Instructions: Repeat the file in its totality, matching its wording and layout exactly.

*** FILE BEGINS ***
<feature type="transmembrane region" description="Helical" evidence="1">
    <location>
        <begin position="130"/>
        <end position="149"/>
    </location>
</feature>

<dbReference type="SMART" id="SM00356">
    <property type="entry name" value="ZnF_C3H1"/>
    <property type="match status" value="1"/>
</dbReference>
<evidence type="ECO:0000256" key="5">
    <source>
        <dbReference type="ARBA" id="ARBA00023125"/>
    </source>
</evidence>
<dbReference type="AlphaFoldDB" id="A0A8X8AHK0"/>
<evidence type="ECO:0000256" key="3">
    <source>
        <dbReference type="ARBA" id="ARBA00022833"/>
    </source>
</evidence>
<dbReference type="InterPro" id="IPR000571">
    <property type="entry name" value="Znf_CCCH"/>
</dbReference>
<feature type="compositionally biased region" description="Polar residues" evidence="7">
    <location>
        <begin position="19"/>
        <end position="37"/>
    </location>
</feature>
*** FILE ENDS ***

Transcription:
<feature type="transmembrane region" description="Helical" evidence="1">
    <location>
        <begin position="130"/>
        <end position="149"/>
    </location>
</feature>

<dbReference type="SMART" id="SM00356">
    <property type="entry name" value="ZnF_C3H1"/>
    <property type="match status" value="1"/>
</dbReference>
<evidence type="ECO:0000256" key="5">
    <source>
        <dbReference type="ARBA" id="ARBA00023125"/>
    </source>
</evidence>
<dbReference type="AlphaFoldDB" id="A0A8X8AHK0"/>
<evidence type="ECO:0000256" key="3">
    <source>
        <dbReference type="ARBA" id="ARBA00022833"/>
    </source>
</evidence>
<dbReference type="InterPro" id="IPR000571">
    <property type="entry name" value="Znf_CCCH"/>
</dbReference>
<feature type="compositionally biased region" description="Polar residues" evidence="7">
    <location>
        <begin position="19"/>
        <end position="37"/>
    </location>
</feature>